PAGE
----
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Contact: John A. Dell'Osso, 415-464-5135
Point Reyes Station, CA — Nearly four decades before the settlement of Jamestown, Englishman Francis Drake navigated the Pacific Coast of California. In his attempt to return to England, he careened his ship and established a temporary encampment while repairs to the ship were made. The designation of the Drakes Bay Historic and Archeological District recognizes the historic and archeological evidence identifying Drakes Bay as the most likely site of Francis Drake's California Landing in 1579, signifying one of the earliest instances of European contact and interaction with the native peoples on the west coast, the Coast Miwok Indians. Sixteen years later, a storm grounded and sank a Manila Galleon, the San Agustin, in the bay, while her captain, Sebastião Rodrigues Soromenho (Sebastián Rodríguez Cermeño in Spanish), and his men watched helplessly from the shore.
On Saturday, October 22, 2016, at 11 am, the National Park Service will commemorate the designation of the Drakes Bay National Historic and Archaeological District through the unveiling of the National Historic Landmark plaque at Limantour Beach. With views of Drakes Bay and its commanding bluffs, the commemoration site evokes the character of the landscape that has prevailed for more than 400 years.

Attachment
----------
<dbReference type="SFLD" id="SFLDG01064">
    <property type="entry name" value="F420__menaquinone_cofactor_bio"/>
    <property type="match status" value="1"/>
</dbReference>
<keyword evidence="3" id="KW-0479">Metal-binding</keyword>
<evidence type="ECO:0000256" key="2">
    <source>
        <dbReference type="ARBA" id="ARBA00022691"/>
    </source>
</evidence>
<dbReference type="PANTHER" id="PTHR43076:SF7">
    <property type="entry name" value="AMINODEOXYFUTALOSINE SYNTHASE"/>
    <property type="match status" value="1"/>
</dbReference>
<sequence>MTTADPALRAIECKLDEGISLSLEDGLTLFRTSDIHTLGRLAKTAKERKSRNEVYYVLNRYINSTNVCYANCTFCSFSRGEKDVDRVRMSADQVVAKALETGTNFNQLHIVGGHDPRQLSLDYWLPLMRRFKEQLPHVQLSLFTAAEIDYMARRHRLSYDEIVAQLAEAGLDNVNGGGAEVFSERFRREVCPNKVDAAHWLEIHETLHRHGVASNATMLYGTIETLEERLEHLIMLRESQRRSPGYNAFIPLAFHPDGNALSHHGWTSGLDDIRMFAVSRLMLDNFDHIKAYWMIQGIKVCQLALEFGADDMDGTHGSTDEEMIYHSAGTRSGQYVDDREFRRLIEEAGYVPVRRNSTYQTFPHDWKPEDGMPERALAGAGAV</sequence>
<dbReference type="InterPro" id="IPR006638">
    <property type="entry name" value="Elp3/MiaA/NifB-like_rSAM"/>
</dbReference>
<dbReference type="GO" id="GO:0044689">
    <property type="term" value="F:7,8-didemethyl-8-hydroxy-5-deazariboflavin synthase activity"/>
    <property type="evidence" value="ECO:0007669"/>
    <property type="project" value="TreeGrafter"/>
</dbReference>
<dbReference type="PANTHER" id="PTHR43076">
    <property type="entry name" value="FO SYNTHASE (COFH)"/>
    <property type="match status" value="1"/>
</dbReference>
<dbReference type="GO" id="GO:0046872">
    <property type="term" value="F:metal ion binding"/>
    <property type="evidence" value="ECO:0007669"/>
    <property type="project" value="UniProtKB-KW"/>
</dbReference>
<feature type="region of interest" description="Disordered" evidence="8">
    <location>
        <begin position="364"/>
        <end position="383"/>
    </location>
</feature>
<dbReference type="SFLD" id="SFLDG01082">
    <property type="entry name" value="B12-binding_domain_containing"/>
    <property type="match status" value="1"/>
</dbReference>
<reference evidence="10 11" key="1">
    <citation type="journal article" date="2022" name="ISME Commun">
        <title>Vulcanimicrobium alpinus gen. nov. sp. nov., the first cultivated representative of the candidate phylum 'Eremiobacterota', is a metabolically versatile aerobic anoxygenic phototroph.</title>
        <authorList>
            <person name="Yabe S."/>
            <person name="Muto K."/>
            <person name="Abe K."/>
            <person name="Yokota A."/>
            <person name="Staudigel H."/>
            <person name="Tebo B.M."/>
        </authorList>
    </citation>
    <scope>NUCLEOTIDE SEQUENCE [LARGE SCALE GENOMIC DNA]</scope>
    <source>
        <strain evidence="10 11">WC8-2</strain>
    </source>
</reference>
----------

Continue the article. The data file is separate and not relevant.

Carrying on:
Superintendent of Point Reyes National Seashore Cicely Muldoon stated, "This is an important story. There are few places in the United States where it is possible to learn about this initial contact and its consequences."
Greg Sarris, Tribal Chairman of the Federated Indians of Graton Rancheria, said, "The story told on our side of this context is one of confusion. Our ancestors thought the dead were returning. Ironically, in time, future contact with the Europeans would bring much death to us. We might now tell the story of confusion as a lesson that will help all of us today navigate an increasingly complex and socially diverse world."
Edward Von der Porten, President of the Drake Navigators Guild, added that "the Guild's members are pleased that this official recognition of their sixty-seven years of research will enable the history of the Drake and Cermeño landings and the Coast Miwok Peoples interactions with the explorers to be interpreted effectively for the American public."
Join speakers from the National Park Service, the Federated Indians of Graton Rancheria, the Drake Navigators Guild, and others as we remember the significance of these encounters and what they mean to different cultural groups today in understanding our shared history.
Point Reyes National Seashore is the home of two National Historic Landmarks. The Point Reyes Marine Lifeboat Station and quarters preserves resources significant to the maritime history of the Pacific Coast and the United States Lifesaving Service. The Drakes Bay National Historic and Archaeological District was designated as a National Historic Landmark in 2012 and protected in perpetuity within Point Reyes National Seashore.